|Flares Pro||Balanced Prototype||Balanced||High||97||78.2|
|RHA MA750 Wireless||Bluetooth||—||High||28/Max||78.3|
UERR vs. Flares Pro
Davies Roberts recommended that I give a listen to John Lennon – Imagine to listen for the string section coming in. I have to say, though, the original vinyl/CD/SACD versions (I’ve listened to them all) are not terribly good sounding. The Mobile Fidelity Sound Lab (MFSL) CD version sounds pretty special, though, so I’ve got that one on.
The Flares Pro has greater fluidity to the sound than the UERR running in balanced mode out of the Opus #3. On Imagine, John Lennon’s voice is more lush and inviting than on the UERR. The UERR has deeper bass extension, and bass quantities are similar. The soundstage on the UERR extends deeper wider and taller than the Flares Pro. The timbre of piano ono the Flares Pro is bit better, with a fuller sound, while the UERR sounds a bit brittle. From a timbral perspective, both are excellent. Instruments sound as they should without much imposition of colour onto the sound. The Flares Pro has a tiny bit of what could be termed extra warmth in the mids (that hint of lushness), but whether you think that is extra probably has more to do with what you are used to listening to than what is ‘neutral.’
For live recordings, there isn’t much better than Talking Heads – Psycho Killer off Stop Making Sense. The track has remarkably clear demarcations of the players in the stage and a good mix of artificial and natural sounds with a totally transparent black background. It’s a fab recording. David Byrne’s vocals are a bit smoother on the Flares Pro, and a little more impactful and tight on the UERR. There’s a touch more distance back in the stage on his vocals on the Flares Pro, which could indicate a slight dip in this part of the frequency response. As with Imagine, the soundstage is smaller in all dimensions. The UERR has a more holographic stage. Both present a very clear image with excellent separation. On the Flare Audio website, there are several celebrity producer endorsement that say stuff to the effect of ‘I’d master with these.’ I can see it. They are basically neutral with a little bit of sub-bass roll-off.
At this point I’m craving some speed and aggression. Lets see what Metallica – Master of Puppets does for me. With the Flares Pro there is a touch of softness in the mids. I’m missing some aggressive crunch in the guitars and a little punch in the drums. Could be that I normally listen to this track louder. Loudness = dynamics. The UERR sounds more focused in the mids, which maintains a bit more of the vocal aggression and crunch, as well as drum punch. The Flares Pro are a more relaxed listen.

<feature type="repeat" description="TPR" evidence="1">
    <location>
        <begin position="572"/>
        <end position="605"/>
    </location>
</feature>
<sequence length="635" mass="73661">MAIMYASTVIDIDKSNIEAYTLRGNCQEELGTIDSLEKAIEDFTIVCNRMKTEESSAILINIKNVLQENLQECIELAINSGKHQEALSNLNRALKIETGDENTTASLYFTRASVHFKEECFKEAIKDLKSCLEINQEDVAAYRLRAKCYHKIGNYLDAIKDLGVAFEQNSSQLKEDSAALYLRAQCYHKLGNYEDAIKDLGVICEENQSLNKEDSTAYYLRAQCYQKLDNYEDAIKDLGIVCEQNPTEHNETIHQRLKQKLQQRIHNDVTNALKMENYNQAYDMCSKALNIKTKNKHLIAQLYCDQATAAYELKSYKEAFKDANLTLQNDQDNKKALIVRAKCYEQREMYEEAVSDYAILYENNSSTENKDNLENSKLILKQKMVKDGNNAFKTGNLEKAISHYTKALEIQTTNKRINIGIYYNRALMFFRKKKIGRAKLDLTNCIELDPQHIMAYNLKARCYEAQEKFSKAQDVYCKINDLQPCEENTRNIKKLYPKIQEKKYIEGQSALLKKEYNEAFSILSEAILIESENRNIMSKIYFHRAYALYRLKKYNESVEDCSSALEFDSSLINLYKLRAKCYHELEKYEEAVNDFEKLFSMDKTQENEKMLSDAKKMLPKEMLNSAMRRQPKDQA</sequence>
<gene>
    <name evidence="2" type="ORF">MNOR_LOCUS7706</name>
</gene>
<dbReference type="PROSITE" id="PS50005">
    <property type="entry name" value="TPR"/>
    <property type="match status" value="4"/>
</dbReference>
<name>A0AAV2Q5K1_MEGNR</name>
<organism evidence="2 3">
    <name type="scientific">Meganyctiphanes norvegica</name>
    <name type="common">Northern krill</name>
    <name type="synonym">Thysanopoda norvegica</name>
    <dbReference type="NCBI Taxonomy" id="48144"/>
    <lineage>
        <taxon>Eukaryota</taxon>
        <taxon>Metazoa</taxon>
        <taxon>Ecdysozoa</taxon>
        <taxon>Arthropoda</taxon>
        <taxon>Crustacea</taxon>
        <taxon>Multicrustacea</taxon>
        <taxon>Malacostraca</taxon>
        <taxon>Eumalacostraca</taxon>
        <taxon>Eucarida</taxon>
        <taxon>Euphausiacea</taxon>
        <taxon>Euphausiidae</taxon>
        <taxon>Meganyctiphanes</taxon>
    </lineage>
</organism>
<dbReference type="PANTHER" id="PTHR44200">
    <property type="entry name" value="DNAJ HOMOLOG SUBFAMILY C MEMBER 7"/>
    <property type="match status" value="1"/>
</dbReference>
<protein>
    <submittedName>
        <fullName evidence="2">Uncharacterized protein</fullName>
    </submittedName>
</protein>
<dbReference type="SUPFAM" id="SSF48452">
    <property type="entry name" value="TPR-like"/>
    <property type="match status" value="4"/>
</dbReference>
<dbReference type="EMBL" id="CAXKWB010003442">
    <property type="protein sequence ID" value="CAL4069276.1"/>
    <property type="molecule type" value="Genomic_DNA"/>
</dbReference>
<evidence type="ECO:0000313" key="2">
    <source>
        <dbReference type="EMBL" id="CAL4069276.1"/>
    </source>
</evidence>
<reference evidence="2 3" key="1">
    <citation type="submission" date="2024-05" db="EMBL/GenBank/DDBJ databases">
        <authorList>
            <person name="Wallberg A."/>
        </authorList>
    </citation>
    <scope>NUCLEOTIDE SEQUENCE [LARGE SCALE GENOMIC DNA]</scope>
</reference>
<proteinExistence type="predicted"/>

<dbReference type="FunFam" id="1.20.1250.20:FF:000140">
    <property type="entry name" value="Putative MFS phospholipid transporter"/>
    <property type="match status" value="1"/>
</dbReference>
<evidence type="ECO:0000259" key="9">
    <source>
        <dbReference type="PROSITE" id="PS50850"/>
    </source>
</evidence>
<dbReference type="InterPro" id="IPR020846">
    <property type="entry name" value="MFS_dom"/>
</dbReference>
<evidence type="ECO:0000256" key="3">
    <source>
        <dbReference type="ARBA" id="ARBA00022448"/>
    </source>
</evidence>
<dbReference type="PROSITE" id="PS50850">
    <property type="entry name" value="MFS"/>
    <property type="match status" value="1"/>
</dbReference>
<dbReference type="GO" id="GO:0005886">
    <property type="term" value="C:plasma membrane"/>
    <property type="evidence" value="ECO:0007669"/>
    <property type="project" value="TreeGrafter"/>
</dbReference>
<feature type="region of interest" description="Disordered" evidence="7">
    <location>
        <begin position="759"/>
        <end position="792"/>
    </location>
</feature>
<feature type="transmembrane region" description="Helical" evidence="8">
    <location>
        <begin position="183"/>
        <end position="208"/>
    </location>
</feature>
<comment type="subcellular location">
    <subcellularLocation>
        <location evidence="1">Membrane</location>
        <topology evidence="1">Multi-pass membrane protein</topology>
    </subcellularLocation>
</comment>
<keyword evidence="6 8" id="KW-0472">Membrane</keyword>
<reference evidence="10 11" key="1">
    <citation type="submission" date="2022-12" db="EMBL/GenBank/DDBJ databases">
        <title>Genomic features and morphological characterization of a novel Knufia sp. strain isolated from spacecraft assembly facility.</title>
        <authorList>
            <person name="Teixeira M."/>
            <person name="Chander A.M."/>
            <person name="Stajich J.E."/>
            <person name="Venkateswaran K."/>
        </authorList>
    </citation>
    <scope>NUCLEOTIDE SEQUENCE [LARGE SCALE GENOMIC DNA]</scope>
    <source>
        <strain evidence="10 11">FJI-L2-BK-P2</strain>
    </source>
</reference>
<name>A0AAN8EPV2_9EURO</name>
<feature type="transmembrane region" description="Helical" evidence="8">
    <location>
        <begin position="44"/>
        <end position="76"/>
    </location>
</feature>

For treble I often use Kraftwerk – Kometenmelodie 2 to see if the notes go as shrill as they should be. I’m actually testing for the edge of cacophony. On this track, both pairs of IEMs hit about the same high note, but the body of that note is a little fuller on the UERR. The UERR does a better job representing the high treble notes in this track. The UERR stage, unsurprisingly with superior treble, is also larger.
After doing my wireless comparison, I decided to go back and test the UERR vs. the Flares Pro in Bluetooth, so I threw on Billy Cobham – Quadrant 4 and let ‘er rip. Cymbals have a bit more accurate body, attack and decay on the UERR vs. the Flares Pro (in Bluetooth). I get a lot more natural and fluid cymbal notes on the UERR. Both do a good job of capturing the speed of the guitar solo about 1 minute into the track, but the UERR has the edge in resolution. The Flares Pro mostly keep up which is pretty impressive for a Bluetooth headphone. The Flares Pro still sounds comparatively soft in the mids to the UERR.
RHA MA750 Wireless vs. Flares Pro
On Kometenmelodie 2 the Flares Pro is clearer with a more neutral tone. The drum thumps louder on the RHA MA750 Wireless because it has some emphasis in the bass drum area of the frequency response. The tone sounds muffled in comparison with the RHA MA750 at volume matched levels. The difference in stage depth is immediately noticeable. Both do a good job at representing a relatively wide stage. The Flares Pro has superior stage height. The sound just feels right out of the Flares Pro on this track compared to the RHA MA750 Wireless.